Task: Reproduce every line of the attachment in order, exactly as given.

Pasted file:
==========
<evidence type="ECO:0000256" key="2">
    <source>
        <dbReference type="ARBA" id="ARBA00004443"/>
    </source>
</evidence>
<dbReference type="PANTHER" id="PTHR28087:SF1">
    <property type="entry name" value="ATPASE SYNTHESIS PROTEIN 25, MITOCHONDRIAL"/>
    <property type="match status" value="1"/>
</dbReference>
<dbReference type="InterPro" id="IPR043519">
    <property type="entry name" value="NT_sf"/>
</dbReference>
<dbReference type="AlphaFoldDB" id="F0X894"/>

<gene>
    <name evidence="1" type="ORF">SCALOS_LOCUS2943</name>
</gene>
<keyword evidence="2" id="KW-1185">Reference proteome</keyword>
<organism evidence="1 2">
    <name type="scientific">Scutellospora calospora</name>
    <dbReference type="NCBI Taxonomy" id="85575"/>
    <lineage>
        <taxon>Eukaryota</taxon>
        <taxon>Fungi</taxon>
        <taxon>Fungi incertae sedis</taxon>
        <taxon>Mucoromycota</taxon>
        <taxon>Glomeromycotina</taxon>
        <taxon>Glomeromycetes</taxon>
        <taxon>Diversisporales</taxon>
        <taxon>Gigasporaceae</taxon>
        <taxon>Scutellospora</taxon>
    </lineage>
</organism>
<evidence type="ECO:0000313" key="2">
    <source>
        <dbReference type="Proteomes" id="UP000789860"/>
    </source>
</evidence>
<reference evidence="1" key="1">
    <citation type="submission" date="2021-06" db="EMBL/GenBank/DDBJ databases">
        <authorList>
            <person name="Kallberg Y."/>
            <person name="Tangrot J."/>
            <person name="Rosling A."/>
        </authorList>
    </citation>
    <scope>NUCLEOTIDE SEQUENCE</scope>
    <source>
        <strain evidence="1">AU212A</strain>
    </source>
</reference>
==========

<evidence type="ECO:0000256" key="2">
    <source>
        <dbReference type="ARBA" id="ARBA00004443"/>
    </source>
</evidence>
<dbReference type="PANTHER" id="PTHR28087:SF1">
    <property type="entry name" value="ATPASE SYNTHESIS PROTEIN 25, MITOCHONDRIAL"/>
    <property type="match status" value="1"/>
</dbReference>
<dbReference type="InterPro" id="IPR043519">
    <property type="entry name" value="NT_sf"/>
</dbReference>
<dbReference type="AlphaFoldDB" id="F0X894"/>

<gene>
    <name evidence="1" type="ORF">SCALOS_LOCUS2943</name>
</gene>
<keyword evidence="2" id="KW-1185">Reference proteome</keyword>
<organism evidence="1 2">
    <name type="scientific">Scutellospora calospora</name>
    <dbReference type="NCBI Taxonomy" id="85575"/>
    <lineage>
        <taxon>Eukaryota</taxon>
        <taxon>Fungi</taxon>
        <taxon>Fungi incertae sedis</taxon>
        <taxon>Mucoromycota</taxon>
        <taxon>Glomeromycotina</taxon>
        <taxon>Glomeromycetes</taxon>
        <taxon>Diversisporales</taxon>
        <taxon>Gigasporaceae</taxon>
        <taxon>Scutellospora</taxon>
    </lineage>
</organism>
<evidence type="ECO:0000313" key="2">
    <source>
        <dbReference type="Proteomes" id="UP000789860"/>
    </source>
</evidence>
<reference evidence="1" key="1">
    <citation type="submission" date="2021-06" db="EMBL/GenBank/DDBJ databases">
        <authorList>
            <person name="Kallberg Y."/>
            <person name="Tangrot J."/>
            <person name="Rosling A."/>
        </authorList>
    </citation>
    <scope>NUCLEOTIDE SEQUENCE</scope>
    <source>
        <strain evidence="1">AU212A</strain>
    </source>
</reference>